Saturday, July 02, 2011

Notes from Unique Thrift

Unique Thrift is the most kick ass second hand store in the world. I go to the downtown location on Lorain Avenue near Fulton on Cleveland's near west side.

They do one hell of a business--particularly on half-price day, with people loading up carts with second-hand clothes and toys and books. Unique Thrift has unusual gift items as well.

I picked up these utterly cool boots for EIGHT BUCKS.

This old Tuco puzzle set me back TWENTY FIVE CENTS. Never mind that it's missing about 20 pieces, the resident bepuzzler is doing it anyway. Who can resist those chunky "triple-thick" pieces?

The Goat explored Unique Thrift's Sporting Goods department.

He also enjoys perusing the store's snazzy discount fashion items.

For those interested in slightly experienced underwear, Unique is the place to find it. If that ain't looming fruit, baby, I don't know what is.

Unique Thrift has a particular odor. It is not necessarily a bad odor. It is the odor one would expect in a cavernous room filled with used stuff. It smells like a giant closet.

That revelation should not be surprising, but here's the rub: your humble hostess is sensitive to airborne particulates. If I encounter a lot of dust or spend several hours in a closed space with a few smokers, I'll have something akin to a hay-fever attack, complete with sneezing, wheezing and nose-running. A barn full of animals can cause the same trouble.

If I spend more than five or ten minutes in Unique Thrift on a busy day when Unique Thrifters are rifling through the all the merchandise, there are enough airborne particulates to instigate such a fit, which will subside almost immediately upon my exit. As evidenced by this post, this minor health inconvenience does not deter my patronage in any way.

Now all you candy asses know who you're dealing with.

* * *


Harry Finch said...

Ms OB – You inspire me to visit the Waterbury Flea Market today (90% junk, 90% fun), and that inspiration reveals how wonderfully appropriate your post is for Independence Day weekend.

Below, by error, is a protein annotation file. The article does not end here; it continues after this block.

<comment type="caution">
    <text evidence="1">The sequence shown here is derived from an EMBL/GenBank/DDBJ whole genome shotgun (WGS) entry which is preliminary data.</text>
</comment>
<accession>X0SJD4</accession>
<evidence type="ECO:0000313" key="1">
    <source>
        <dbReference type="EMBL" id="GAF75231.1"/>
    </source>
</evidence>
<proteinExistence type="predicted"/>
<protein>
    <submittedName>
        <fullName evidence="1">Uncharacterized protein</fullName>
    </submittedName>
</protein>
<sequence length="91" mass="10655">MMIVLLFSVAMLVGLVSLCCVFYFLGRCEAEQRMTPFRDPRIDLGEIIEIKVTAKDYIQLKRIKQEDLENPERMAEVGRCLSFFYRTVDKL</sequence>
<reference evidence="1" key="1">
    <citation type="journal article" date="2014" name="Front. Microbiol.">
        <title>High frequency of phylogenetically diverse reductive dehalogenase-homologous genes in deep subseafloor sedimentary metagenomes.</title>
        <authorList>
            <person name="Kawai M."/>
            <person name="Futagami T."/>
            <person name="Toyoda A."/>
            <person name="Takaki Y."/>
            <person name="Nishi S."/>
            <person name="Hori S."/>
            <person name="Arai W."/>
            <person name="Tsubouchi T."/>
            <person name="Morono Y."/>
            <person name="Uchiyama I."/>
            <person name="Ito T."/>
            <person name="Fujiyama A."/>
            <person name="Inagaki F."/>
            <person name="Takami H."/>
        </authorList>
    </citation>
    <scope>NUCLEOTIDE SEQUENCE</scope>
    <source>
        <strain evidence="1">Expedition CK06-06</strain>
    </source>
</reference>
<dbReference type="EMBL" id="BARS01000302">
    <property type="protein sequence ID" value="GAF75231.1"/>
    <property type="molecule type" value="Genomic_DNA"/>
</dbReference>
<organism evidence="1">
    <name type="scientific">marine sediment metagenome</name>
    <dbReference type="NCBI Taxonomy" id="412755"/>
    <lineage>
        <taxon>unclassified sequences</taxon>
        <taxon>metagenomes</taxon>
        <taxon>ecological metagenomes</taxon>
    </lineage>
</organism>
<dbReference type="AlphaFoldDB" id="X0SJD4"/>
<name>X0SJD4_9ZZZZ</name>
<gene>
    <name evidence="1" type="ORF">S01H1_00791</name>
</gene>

Much of our country’s birth, and today’s government budget “crisis,” can be explained by America’s search for a good deal.

We hate paying full price for anything.

Colonial governance wasn’t so bad until the governors decided the governed should pony-up.

Probably the great majority of Americans today don’t mind the size of government; and probably the same majority really hate the price.

(I find the “conservative” question “why should I pay for that?” compelling. Even though there are excellent reasons why one should pay for it, I admit I know how they feel.)

Of course, bargain-hunting is not an exclusively American trait. Most humans want to pay less for everything. But since Independence Day, among all our civic holidays, is our least solemn, we can indulge ourselves with a little fun and celebrate our pursuit of the deal as unique to the planet. The business of America is the Dollar Store.

(Not looking to start a political debate. Just musing.)

Erin O'Brien said...

If you do it right, going to a flea market is pure performance art, Finch. And yes, I am confident that you do it right.

rraine said...

thrift stores, along with used book stores, are among my favorite haunts.(they kinda smell the same, too!) a new one opened here in vegas in the last year. it's HUGE, two floors. the first floor is the shop, the second is art gallery space. i managed to snag a good chunk of wall space to display my photos. the coolest part is that it's a non-profit. proceeds go to various charities in las vegas. it's an oasis of nice in the middle of a not-so-nice town.

Cleveland Bob said...

What a swell gal you are, Erin. Love these photo posts of yours and dig those sweet discount boots of yourn.

Have a super Holiday weekend.

Erin O'Brien said...

Hi rraine and CONGRATS on the display space!

Bob, you know what I'm talking about, baby! Clevos love some Unique. And how much do I miss the Memphis Triple Drive In flea market?

I think it moved to Berea Fairgrounds. I should really check that out.

Leslie Morgan said...

They ARE the best kinds of emporia, aren't they and I echo rraine - the fragrance seems the same. What is it? Time, collective experience in the stuff, a little of the human ethos left behind and now aged? I'd wrestle you for those cool boots if they're anything like size 7 1/2, not to mention the puzzle. I must say however, I can't work my head around used underthings. No, no, not even if they were bleached and boiled. And I wouldn't want my man to wear them, either.

Leslie Morgan said...

@ Harry ~ Oh, the Dollar Store! Where I come out with 20 things I don't need rather than 5 things I don't need from some other moderately discounted house. In Las Vegas, we now have the 89-Cents Store. I'm busy doing the math equation of cost-of-gas to get to said store vs. how many more pieces of junk my $20 bill will get me.

twinkly sparkles said...